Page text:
Sent: Monday, June 06, 2016 6:15 PM
Subject: [Chrysler300] Transmission cooling line failure inside radiator
 
I have transmission fluid contaminating the cooling system, and water contaminating the fluid in the transmission!  Seeking Advice.  How to decontaminate transmission and entire cooling system.
 
Description of problem:   After manually refilling the Type F fluid (about 10 quarts) in the newly rebuilt Torqueflite in my 1957 300C, we came back the next morning to find a big pool of water and transmission fluid under the car!  They removed the transmission pan, which let out a considerable amount of water and oil mix.  The Torque converter was completely drained.  There were remnants of pink oil visible on the cooling passages when the radiator cap was removed.  The radiator was drained of the remaining oil and water mixture.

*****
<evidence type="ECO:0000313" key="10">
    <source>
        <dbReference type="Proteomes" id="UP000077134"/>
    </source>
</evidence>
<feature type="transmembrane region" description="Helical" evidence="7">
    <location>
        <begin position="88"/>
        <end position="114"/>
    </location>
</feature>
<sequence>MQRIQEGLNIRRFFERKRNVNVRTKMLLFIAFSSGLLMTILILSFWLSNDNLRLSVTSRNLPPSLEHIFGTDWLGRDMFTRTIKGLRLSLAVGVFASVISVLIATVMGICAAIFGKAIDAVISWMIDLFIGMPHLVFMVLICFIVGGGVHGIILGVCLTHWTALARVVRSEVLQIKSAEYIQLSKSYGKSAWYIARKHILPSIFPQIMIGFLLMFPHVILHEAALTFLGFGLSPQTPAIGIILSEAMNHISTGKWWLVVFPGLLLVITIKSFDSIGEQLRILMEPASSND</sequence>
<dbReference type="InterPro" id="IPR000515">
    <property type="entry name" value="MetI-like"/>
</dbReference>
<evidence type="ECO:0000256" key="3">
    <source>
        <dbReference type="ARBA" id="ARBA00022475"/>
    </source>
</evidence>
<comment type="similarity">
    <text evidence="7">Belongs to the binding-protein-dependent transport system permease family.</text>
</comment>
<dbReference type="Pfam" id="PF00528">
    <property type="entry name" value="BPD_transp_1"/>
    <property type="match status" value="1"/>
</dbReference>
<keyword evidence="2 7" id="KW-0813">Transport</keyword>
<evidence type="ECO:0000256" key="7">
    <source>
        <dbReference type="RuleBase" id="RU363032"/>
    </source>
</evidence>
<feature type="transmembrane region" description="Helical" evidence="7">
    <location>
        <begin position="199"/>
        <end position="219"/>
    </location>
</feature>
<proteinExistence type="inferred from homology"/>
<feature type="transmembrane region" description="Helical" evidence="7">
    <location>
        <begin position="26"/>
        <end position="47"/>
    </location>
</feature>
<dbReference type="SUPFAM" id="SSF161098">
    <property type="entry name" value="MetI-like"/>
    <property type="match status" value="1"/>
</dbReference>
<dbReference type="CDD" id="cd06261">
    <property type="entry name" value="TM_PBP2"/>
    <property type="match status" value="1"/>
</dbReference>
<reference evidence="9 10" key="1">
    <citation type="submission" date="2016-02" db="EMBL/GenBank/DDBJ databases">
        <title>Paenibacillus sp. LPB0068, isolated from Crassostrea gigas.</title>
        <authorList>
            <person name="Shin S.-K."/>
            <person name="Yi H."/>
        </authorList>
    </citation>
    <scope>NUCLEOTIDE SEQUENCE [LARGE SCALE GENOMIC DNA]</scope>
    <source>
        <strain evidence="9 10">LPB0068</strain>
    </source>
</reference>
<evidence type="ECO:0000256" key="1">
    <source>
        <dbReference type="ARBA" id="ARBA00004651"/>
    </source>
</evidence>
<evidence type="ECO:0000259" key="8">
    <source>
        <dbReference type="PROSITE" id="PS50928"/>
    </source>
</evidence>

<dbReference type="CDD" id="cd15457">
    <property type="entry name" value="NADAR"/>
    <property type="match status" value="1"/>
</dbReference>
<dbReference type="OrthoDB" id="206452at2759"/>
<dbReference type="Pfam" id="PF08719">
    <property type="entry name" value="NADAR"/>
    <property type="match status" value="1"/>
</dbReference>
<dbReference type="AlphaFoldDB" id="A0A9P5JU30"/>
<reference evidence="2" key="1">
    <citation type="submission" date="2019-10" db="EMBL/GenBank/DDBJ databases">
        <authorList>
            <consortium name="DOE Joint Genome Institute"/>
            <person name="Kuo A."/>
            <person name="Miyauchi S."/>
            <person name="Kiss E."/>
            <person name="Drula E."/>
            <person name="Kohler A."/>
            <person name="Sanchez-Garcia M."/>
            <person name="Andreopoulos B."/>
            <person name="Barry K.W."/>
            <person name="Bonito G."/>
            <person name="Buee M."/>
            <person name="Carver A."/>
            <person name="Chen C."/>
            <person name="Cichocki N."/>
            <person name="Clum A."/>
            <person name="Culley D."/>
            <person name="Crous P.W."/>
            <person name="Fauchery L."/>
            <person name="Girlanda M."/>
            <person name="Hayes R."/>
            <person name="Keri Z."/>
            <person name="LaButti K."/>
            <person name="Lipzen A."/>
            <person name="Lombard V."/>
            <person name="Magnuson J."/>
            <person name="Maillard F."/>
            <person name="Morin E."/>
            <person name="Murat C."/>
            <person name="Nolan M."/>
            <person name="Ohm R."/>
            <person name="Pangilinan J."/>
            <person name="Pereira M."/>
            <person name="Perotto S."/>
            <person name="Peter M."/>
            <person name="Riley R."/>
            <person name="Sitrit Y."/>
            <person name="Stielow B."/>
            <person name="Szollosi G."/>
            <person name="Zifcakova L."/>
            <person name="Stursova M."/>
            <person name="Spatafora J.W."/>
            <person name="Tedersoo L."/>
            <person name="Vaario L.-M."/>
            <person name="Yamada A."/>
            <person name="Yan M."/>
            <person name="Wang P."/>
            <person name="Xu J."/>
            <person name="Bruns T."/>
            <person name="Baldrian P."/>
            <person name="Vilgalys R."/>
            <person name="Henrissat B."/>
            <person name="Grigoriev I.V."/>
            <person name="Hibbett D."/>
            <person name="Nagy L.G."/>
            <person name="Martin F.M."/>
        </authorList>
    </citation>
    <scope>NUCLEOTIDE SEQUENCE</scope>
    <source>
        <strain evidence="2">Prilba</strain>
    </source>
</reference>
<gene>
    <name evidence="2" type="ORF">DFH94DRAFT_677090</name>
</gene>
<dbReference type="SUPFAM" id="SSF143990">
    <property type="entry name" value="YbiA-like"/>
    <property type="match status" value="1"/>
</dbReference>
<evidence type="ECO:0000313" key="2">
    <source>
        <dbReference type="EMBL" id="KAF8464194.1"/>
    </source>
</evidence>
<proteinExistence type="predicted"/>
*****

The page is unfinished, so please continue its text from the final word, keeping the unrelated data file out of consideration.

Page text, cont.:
It was quickly concluded that the tubing for transmission fluid at the bottom of the radiator had ruptured internally while the engine was being run to perform the fluid fill process, pumping high-pressure pink fluid into the radiator water while running.  But after shutting down for the night, the heavier water pushed back through the (now unpressurized) ruptured oil cooler line inside the radiator, which eventually pushed oil and water out some overflow location near the back end of the transmission.
 
The transmission was being run in Neutral, Drive and Reverse during the fluid fill process, so we were unwittingly getting some water back into the ruptured oil line as soon as the engine was shut down and the transmission coolant line pressure went to zero.  Then as soon as the engine was restarted, we were pumping some oil into the radiator and also pumping some oil/water mix through the transmission.
 
The entire cooling system (radiator, all hoses, all water passages in the engine block and heads, etc.) is now contaminated with at least some amount of transmission fluid, so I am seeking advice on how to best remove that oily residue.  We plan to blow out the transmission fluid lines at the bottom of the radiator to remove as much residual fluid as we can, and then just cap off the inlet and outlet lines, so there will no longer be the original oil/water heat exchanger functionality.  (That transmission fluid cooing aspect will be addressed separately)